TYSON: That's a FACA rule thing. Okay, so what they suggested maybe is that NASA create an app that you run on your smartphone, he said, if you think you see an alien, do this with your smartphone and take the picture and then send it to this clearing house. And then we have data from multiple sides and that will help build the data case for the Unknown Aerial Phenomena or anomalous phenomena.

SCARAMUCCI: Say something comforting about it like you did with AI. Say something comforting about it because --

TYSON: Okay.

SCARAMUCCI: I think people don't know if they want to get comfortable.

TYSON: I've got to get through something that's a little uncomfortable, okay? It seems to me that if we're being visited by aliens, we wouldn't need congressional hearings to establish that fact. You just see, I'm just spit balling here. I'm just thinking, okay.

CAMEROTA: We would know that this was that fact. Correct.

TYSON: Billions of photos are uplifted to the internet every day.

UNKNOWN: I'm saying here, I'm sorry.

TYSON: Billions of photos. And cats, cats that jump from a table to a couch and fall go viral. You think if someone caught an alien that won't go viral?

CAMEROTA: Okay. I like that about aliens.

SCARAMUCCI: He's not that comforting. He's a very comforting person but he's really not --

TYSON: I'll give you some company.

SCARAMUCCI: I wanted him to tell us something that he really knows that's comforting.

TYSON: Here it is. Ready? I'm not convinced that we, as humans, are smart enough to be of interest to any aliens at all.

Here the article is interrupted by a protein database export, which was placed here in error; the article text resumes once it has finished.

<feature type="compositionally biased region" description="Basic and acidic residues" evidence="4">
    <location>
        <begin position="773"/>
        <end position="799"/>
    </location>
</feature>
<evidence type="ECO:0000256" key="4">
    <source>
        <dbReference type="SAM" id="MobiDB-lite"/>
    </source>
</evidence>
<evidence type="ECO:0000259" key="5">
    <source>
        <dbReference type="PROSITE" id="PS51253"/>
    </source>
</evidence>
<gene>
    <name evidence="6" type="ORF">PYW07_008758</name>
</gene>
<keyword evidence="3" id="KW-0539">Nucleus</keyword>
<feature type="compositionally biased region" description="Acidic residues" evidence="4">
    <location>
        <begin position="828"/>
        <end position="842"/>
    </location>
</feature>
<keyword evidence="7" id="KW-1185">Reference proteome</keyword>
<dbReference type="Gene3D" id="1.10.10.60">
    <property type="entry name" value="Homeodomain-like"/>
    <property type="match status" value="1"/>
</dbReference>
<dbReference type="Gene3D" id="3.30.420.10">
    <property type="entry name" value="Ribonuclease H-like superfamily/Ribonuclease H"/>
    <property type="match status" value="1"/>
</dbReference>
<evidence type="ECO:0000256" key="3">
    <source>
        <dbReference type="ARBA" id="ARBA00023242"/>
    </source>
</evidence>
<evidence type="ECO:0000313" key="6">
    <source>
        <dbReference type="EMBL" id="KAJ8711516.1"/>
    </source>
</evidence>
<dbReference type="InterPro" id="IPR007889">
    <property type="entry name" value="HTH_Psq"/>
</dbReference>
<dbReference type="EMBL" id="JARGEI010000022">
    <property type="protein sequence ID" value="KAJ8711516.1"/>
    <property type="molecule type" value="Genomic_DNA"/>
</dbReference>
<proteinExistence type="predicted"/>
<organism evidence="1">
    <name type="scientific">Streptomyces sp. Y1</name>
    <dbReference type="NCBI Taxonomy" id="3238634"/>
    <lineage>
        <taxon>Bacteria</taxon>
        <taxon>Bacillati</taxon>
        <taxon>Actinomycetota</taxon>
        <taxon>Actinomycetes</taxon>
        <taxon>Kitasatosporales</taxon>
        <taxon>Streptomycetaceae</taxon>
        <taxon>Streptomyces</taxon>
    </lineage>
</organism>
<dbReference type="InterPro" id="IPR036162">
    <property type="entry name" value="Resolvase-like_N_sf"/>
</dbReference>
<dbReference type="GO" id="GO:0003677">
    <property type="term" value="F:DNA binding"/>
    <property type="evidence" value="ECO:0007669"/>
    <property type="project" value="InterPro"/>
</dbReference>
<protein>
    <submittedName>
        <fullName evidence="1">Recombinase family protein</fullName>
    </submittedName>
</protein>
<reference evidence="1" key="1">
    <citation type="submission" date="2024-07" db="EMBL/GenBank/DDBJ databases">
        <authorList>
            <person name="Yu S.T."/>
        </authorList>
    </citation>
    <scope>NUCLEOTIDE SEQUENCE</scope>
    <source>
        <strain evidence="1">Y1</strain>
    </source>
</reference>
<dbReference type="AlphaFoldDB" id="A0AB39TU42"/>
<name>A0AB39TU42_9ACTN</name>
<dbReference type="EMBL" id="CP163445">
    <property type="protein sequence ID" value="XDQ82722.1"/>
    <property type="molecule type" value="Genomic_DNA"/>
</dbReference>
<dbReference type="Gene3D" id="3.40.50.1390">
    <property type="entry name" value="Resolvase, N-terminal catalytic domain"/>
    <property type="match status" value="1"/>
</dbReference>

SCARAMUCCI: My mother thinks I am.

TYSON: Okay, I got another one. I got one. Here's another one. Here's another one.

UNKNOWN: You cannot criticize the entire species.

TYSON: Have you seen the space debris that's orbiting Earth? Okay. So, I don't think we've been visited by aliens yet because they saw the space debris. What the hell are you guys doing down there? We're not coming anywhere near your planet because you're embedded in the middle of your own garbage.

CAMEROTA: Okay. Comforting, not comforting, but I agree, that's a mixed message. But I like this.

SCARAMUCCI: The truth of the matter is that people shouldn't worry about it. I think that's the number one message.


SCARAMUCCI: Whatever it is, it's been observable for multiple decades and they shouldn't overly worry about it.

CAMEROTA: Okay, well, here's an interesting transition. Here's something you are worried about. Do you feel like your airline seat is shrinking? Congress also wants to do something about that. While you're taking pictures of aliens, your seat is shrinking.




CAMEROTA: Flying economy has been likened to being packed like a sardine. Well, now two Senate Democrats are asking the Biden administration to take a look at airline seat sizes. This bill would require the FAA to conduct new evacuation tests with more realistic conditions that actually include the size of and space between the seats.

I'm back with Neil deGrasse Tyson and Juliette Kayyem. Okay, I'm 5'3", what's the problem with the airline seats? Are they uncomfortable or something? Who doesn't like them?

TYSON: I'm so not 5'3" and so -- CAMEROTA: I'm somewhere in between.

TYSON: So just, it's odd that now people are worrying about the seats. And have we checked to see whether just Americans rear ends have gotten bigger over the decade?

CAMEROTA: That's what you're concerned about.

TYSON: Is that why we're complaining now? Because we got fat asses?